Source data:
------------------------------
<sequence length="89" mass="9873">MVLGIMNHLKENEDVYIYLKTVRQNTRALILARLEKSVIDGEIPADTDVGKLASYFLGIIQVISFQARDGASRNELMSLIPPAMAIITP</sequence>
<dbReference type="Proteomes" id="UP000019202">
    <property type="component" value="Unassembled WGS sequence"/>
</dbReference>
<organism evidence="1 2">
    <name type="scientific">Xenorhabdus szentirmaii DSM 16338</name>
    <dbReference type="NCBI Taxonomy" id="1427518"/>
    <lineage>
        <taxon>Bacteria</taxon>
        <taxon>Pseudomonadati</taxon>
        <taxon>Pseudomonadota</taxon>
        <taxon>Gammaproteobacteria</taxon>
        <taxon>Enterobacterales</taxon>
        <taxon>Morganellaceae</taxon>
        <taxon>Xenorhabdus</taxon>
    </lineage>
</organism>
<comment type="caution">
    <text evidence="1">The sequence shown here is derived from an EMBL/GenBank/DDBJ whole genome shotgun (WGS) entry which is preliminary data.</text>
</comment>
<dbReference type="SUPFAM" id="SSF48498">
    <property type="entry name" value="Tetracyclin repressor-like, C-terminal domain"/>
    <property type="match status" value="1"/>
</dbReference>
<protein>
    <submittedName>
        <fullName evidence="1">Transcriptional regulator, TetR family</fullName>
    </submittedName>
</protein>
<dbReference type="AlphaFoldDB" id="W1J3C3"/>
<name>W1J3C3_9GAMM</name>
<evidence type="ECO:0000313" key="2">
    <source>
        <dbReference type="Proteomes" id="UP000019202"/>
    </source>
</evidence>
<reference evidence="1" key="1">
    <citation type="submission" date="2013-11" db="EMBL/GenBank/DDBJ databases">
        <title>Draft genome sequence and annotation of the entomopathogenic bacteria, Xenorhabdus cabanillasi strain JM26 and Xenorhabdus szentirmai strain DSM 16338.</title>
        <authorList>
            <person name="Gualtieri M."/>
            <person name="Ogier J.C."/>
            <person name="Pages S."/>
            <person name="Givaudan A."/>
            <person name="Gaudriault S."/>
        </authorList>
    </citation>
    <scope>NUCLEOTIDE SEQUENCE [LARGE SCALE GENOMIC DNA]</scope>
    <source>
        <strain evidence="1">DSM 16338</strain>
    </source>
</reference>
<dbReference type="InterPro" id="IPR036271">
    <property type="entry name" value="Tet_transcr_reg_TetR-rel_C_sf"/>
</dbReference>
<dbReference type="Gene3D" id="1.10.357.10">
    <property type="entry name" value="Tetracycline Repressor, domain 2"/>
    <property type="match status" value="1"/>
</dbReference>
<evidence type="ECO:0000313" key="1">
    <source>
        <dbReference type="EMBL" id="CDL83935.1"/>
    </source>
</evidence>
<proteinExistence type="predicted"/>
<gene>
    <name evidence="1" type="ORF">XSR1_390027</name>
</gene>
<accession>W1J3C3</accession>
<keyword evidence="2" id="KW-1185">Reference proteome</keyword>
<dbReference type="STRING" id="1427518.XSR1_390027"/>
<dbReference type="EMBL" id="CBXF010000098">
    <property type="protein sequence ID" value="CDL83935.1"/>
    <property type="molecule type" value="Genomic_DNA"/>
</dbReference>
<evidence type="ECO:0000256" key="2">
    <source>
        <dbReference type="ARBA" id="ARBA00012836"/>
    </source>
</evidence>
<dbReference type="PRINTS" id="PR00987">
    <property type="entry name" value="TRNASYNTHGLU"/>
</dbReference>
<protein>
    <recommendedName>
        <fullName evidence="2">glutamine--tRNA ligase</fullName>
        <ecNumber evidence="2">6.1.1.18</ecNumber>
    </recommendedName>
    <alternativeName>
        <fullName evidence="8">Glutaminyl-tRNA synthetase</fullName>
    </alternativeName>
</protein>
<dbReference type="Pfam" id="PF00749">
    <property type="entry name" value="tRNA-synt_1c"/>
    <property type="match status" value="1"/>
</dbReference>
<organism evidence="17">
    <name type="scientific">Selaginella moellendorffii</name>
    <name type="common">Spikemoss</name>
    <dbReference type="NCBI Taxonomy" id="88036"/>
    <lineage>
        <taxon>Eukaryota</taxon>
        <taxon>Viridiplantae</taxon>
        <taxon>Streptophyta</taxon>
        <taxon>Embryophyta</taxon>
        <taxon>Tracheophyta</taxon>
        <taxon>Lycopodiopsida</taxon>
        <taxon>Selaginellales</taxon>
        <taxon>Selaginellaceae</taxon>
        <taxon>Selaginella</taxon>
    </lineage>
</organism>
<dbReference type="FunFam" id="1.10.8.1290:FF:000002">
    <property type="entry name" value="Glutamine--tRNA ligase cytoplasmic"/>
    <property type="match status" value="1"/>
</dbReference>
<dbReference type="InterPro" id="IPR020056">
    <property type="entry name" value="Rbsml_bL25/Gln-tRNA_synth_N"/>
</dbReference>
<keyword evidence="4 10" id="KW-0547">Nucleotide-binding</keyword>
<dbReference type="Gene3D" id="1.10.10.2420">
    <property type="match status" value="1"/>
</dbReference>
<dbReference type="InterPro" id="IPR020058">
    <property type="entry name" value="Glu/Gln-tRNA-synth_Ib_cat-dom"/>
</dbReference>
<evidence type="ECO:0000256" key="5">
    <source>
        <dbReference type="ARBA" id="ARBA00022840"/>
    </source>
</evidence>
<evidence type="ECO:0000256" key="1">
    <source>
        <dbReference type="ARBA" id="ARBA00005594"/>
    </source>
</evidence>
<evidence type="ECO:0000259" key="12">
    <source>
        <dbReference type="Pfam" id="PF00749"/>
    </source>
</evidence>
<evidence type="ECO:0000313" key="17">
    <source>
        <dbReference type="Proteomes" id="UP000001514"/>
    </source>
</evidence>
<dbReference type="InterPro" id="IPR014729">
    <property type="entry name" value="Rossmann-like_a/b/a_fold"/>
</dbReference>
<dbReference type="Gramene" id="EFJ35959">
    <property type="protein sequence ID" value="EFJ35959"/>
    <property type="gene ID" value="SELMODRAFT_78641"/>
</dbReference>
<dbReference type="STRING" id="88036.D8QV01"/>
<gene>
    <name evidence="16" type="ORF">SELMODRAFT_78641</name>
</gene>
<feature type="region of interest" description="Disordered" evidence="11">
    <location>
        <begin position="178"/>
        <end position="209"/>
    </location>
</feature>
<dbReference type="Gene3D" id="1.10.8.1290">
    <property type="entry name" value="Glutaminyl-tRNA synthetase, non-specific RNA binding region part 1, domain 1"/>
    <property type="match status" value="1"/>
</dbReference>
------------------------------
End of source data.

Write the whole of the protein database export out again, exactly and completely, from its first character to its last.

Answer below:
<sequence length="89" mass="9873">MVLGIMNHLKENEDVYIYLKTVRQNTRALILARLEKSVIDGEIPADTDVGKLASYFLGIIQVISFQARDGASRNELMSLIPPAMAIITP</sequence>
<dbReference type="Proteomes" id="UP000019202">
    <property type="component" value="Unassembled WGS sequence"/>
</dbReference>
<organism evidence="1 2">
    <name type="scientific">Xenorhabdus szentirmaii DSM 16338</name>
    <dbReference type="NCBI Taxonomy" id="1427518"/>
    <lineage>
        <taxon>Bacteria</taxon>
        <taxon>Pseudomonadati</taxon>
        <taxon>Pseudomonadota</taxon>
        <taxon>Gammaproteobacteria</taxon>
        <taxon>Enterobacterales</taxon>
        <taxon>Morganellaceae</taxon>
        <taxon>Xenorhabdus</taxon>
    </lineage>
</organism>
<comment type="caution">
    <text evidence="1">The sequence shown here is derived from an EMBL/GenBank/DDBJ whole genome shotgun (WGS) entry which is preliminary data.</text>
</comment>
<dbReference type="SUPFAM" id="SSF48498">
    <property type="entry name" value="Tetracyclin repressor-like, C-terminal domain"/>
    <property type="match status" value="1"/>
</dbReference>
<protein>
    <submittedName>
        <fullName evidence="1">Transcriptional regulator, TetR family</fullName>
    </submittedName>
</protein>
<dbReference type="AlphaFoldDB" id="W1J3C3"/>
<name>W1J3C3_9GAMM</name>
<evidence type="ECO:0000313" key="2">
    <source>
        <dbReference type="Proteomes" id="UP000019202"/>
    </source>
</evidence>
<reference evidence="1" key="1">
    <citation type="submission" date="2013-11" db="EMBL/GenBank/DDBJ databases">
        <title>Draft genome sequence and annotation of the entomopathogenic bacteria, Xenorhabdus cabanillasi strain JM26 and Xenorhabdus szentirmai strain DSM 16338.</title>
        <authorList>
            <person name="Gualtieri M."/>
            <person name="Ogier J.C."/>
            <person name="Pages S."/>
            <person name="Givaudan A."/>
            <person name="Gaudriault S."/>
        </authorList>
    </citation>
    <scope>NUCLEOTIDE SEQUENCE [LARGE SCALE GENOMIC DNA]</scope>
    <source>
        <strain evidence="1">DSM 16338</strain>
    </source>
</reference>
<dbReference type="InterPro" id="IPR036271">
    <property type="entry name" value="Tet_transcr_reg_TetR-rel_C_sf"/>
</dbReference>
<dbReference type="Gene3D" id="1.10.357.10">
    <property type="entry name" value="Tetracycline Repressor, domain 2"/>
    <property type="match status" value="1"/>
</dbReference>
<evidence type="ECO:0000313" key="1">
    <source>
        <dbReference type="EMBL" id="CDL83935.1"/>
    </source>
</evidence>
<proteinExistence type="predicted"/>
<gene>
    <name evidence="1" type="ORF">XSR1_390027</name>
</gene>
<accession>W1J3C3</accession>
<keyword evidence="2" id="KW-1185">Reference proteome</keyword>
<dbReference type="STRING" id="1427518.XSR1_390027"/>
<dbReference type="EMBL" id="CBXF010000098">
    <property type="protein sequence ID" value="CDL83935.1"/>
    <property type="molecule type" value="Genomic_DNA"/>
</dbReference>
<evidence type="ECO:0000256" key="2">
    <source>
        <dbReference type="ARBA" id="ARBA00012836"/>
    </source>
</evidence>
<dbReference type="PRINTS" id="PR00987">
    <property type="entry name" value="TRNASYNTHGLU"/>
</dbReference>
<protein>
    <recommendedName>
        <fullName evidence="2">glutamine--tRNA ligase</fullName>
        <ecNumber evidence="2">6.1.1.18</ecNumber>
    </recommendedName>
    <alternativeName>
        <fullName evidence="8">Glutaminyl-tRNA synthetase</fullName>
    </alternativeName>
</protein>
<dbReference type="Pfam" id="PF00749">
    <property type="entry name" value="tRNA-synt_1c"/>
    <property type="match status" value="1"/>
</dbReference>
<organism evidence="17">
    <name type="scientific">Selaginella moellendorffii</name>
    <name type="common">Spikemoss</name>
    <dbReference type="NCBI Taxonomy" id="88036"/>
    <lineage>
        <taxon>Eukaryota</taxon>
        <taxon>Viridiplantae</taxon>
        <taxon>Streptophyta</taxon>
        <taxon>Embryophyta</taxon>
        <taxon>Tracheophyta</taxon>
        <taxon>Lycopodiopsida</taxon>
        <taxon>Selaginellales</taxon>
        <taxon>Selaginellaceae</taxon>
        <taxon>Selaginella</taxon>
    </lineage>
</organism>
<dbReference type="FunFam" id="1.10.8.1290:FF:000002">
    <property type="entry name" value="Glutamine--tRNA ligase cytoplasmic"/>
    <property type="match status" value="1"/>
</dbReference>
<dbReference type="InterPro" id="IPR020056">
    <property type="entry name" value="Rbsml_bL25/Gln-tRNA_synth_N"/>
</dbReference>
<keyword evidence="4 10" id="KW-0547">Nucleotide-binding</keyword>
<dbReference type="Gene3D" id="1.10.10.2420">
    <property type="match status" value="1"/>
</dbReference>
<dbReference type="InterPro" id="IPR020058">
    <property type="entry name" value="Glu/Gln-tRNA-synth_Ib_cat-dom"/>
</dbReference>
<evidence type="ECO:0000256" key="5">
    <source>
        <dbReference type="ARBA" id="ARBA00022840"/>
    </source>
</evidence>
<evidence type="ECO:0000256" key="1">
    <source>
        <dbReference type="ARBA" id="ARBA00005594"/>
    </source>
</evidence>
<evidence type="ECO:0000259" key="12">
    <source>
        <dbReference type="Pfam" id="PF00749"/>
    </source>
</evidence>
<evidence type="ECO:0000313" key="17">
    <source>
        <dbReference type="Proteomes" id="UP000001514"/>
    </source>
</evidence>
<dbReference type="InterPro" id="IPR014729">
    <property type="entry name" value="Rossmann-like_a/b/a_fold"/>
</dbReference>
<dbReference type="Gramene" id="EFJ35959">
    <property type="protein sequence ID" value="EFJ35959"/>
    <property type="gene ID" value="SELMODRAFT_78641"/>
</dbReference>
<dbReference type="STRING" id="88036.D8QV01"/>
<gene>
    <name evidence="16" type="ORF">SELMODRAFT_78641</name>
</gene>
<feature type="region of interest" description="Disordered" evidence="11">
    <location>
        <begin position="178"/>
        <end position="209"/>
    </location>
</feature>
<dbReference type="Gene3D" id="1.10.8.1290">
    <property type="entry name" value="Glutaminyl-tRNA synthetase, non-specific RNA binding region part 1, domain 1"/>
    <property type="match status" value="1"/>
</dbReference>